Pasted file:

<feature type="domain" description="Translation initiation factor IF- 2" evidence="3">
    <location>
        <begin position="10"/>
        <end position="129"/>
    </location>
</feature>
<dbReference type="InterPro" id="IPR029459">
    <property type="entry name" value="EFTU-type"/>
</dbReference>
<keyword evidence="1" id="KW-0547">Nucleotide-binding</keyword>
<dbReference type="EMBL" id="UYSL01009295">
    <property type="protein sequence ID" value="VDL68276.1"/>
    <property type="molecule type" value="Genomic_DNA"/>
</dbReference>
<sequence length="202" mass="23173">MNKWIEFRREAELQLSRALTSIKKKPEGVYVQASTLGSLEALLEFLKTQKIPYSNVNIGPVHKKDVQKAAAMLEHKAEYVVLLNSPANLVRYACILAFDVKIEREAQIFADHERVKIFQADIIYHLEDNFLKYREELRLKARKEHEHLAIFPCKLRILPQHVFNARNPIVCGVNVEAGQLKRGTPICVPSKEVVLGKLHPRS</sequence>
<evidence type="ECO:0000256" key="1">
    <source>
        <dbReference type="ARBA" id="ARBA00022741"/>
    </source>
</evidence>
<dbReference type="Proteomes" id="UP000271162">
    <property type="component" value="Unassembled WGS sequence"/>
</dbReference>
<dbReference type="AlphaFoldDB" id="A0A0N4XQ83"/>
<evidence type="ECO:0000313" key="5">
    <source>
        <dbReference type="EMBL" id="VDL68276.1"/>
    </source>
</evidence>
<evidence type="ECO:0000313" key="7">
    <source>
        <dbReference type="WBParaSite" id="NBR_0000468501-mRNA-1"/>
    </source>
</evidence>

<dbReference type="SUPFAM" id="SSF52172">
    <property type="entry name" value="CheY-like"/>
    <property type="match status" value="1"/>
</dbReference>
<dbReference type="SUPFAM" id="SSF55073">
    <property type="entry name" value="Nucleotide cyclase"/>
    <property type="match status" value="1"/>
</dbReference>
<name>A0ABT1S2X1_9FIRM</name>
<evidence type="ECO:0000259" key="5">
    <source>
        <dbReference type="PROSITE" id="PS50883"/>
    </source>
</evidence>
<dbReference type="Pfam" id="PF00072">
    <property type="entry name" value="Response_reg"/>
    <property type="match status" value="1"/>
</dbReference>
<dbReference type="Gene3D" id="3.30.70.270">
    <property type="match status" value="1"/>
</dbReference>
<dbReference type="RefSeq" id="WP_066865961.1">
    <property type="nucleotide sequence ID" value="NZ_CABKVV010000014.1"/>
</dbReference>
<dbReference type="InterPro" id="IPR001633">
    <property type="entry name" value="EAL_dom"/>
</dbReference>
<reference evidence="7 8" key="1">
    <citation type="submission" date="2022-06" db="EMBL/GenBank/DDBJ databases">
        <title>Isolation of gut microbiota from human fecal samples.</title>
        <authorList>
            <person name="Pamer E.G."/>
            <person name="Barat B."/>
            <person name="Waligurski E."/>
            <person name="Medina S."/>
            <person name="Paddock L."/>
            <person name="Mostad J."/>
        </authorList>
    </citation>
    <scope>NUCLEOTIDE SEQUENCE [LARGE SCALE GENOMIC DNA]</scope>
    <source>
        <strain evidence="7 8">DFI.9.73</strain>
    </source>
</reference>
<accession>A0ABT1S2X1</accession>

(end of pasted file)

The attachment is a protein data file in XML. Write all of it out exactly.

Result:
<feature type="domain" description="Translation initiation factor IF- 2" evidence="3">
    <location>
        <begin position="10"/>
        <end position="129"/>
    </location>
</feature>
<dbReference type="InterPro" id="IPR029459">
    <property type="entry name" value="EFTU-type"/>
</dbReference>
<keyword evidence="1" id="KW-0547">Nucleotide-binding</keyword>
<dbReference type="EMBL" id="UYSL01009295">
    <property type="protein sequence ID" value="VDL68276.1"/>
    <property type="molecule type" value="Genomic_DNA"/>
</dbReference>
<sequence length="202" mass="23173">MNKWIEFRREAELQLSRALTSIKKKPEGVYVQASTLGSLEALLEFLKTQKIPYSNVNIGPVHKKDVQKAAAMLEHKAEYVVLLNSPANLVRYACILAFDVKIEREAQIFADHERVKIFQADIIYHLEDNFLKYREELRLKARKEHEHLAIFPCKLRILPQHVFNARNPIVCGVNVEAGQLKRGTPICVPSKEVVLGKLHPRS</sequence>
<evidence type="ECO:0000256" key="1">
    <source>
        <dbReference type="ARBA" id="ARBA00022741"/>
    </source>
</evidence>
<dbReference type="Proteomes" id="UP000271162">
    <property type="component" value="Unassembled WGS sequence"/>
</dbReference>
<dbReference type="AlphaFoldDB" id="A0A0N4XQ83"/>
<evidence type="ECO:0000313" key="5">
    <source>
        <dbReference type="EMBL" id="VDL68276.1"/>
    </source>
</evidence>
<evidence type="ECO:0000313" key="7">
    <source>
        <dbReference type="WBParaSite" id="NBR_0000468501-mRNA-1"/>
    </source>
</evidence>

<dbReference type="SUPFAM" id="SSF52172">
    <property type="entry name" value="CheY-like"/>
    <property type="match status" value="1"/>
</dbReference>
<dbReference type="SUPFAM" id="SSF55073">
    <property type="entry name" value="Nucleotide cyclase"/>
    <property type="match status" value="1"/>
</dbReference>
<name>A0ABT1S2X1_9FIRM</name>
<evidence type="ECO:0000259" key="5">
    <source>
        <dbReference type="PROSITE" id="PS50883"/>
    </source>
</evidence>
<dbReference type="Pfam" id="PF00072">
    <property type="entry name" value="Response_reg"/>
    <property type="match status" value="1"/>
</dbReference>
<dbReference type="Gene3D" id="3.30.70.270">
    <property type="match status" value="1"/>
</dbReference>
<dbReference type="RefSeq" id="WP_066865961.1">
    <property type="nucleotide sequence ID" value="NZ_CABKVV010000014.1"/>
</dbReference>
<dbReference type="InterPro" id="IPR001633">
    <property type="entry name" value="EAL_dom"/>
</dbReference>
<reference evidence="7 8" key="1">
    <citation type="submission" date="2022-06" db="EMBL/GenBank/DDBJ databases">
        <title>Isolation of gut microbiota from human fecal samples.</title>
        <authorList>
            <person name="Pamer E.G."/>
            <person name="Barat B."/>
            <person name="Waligurski E."/>
            <person name="Medina S."/>
            <person name="Paddock L."/>
            <person name="Mostad J."/>
        </authorList>
    </citation>
    <scope>NUCLEOTIDE SEQUENCE [LARGE SCALE GENOMIC DNA]</scope>
    <source>
        <strain evidence="7 8">DFI.9.73</strain>
    </source>
</reference>
<accession>A0ABT1S2X1</accession>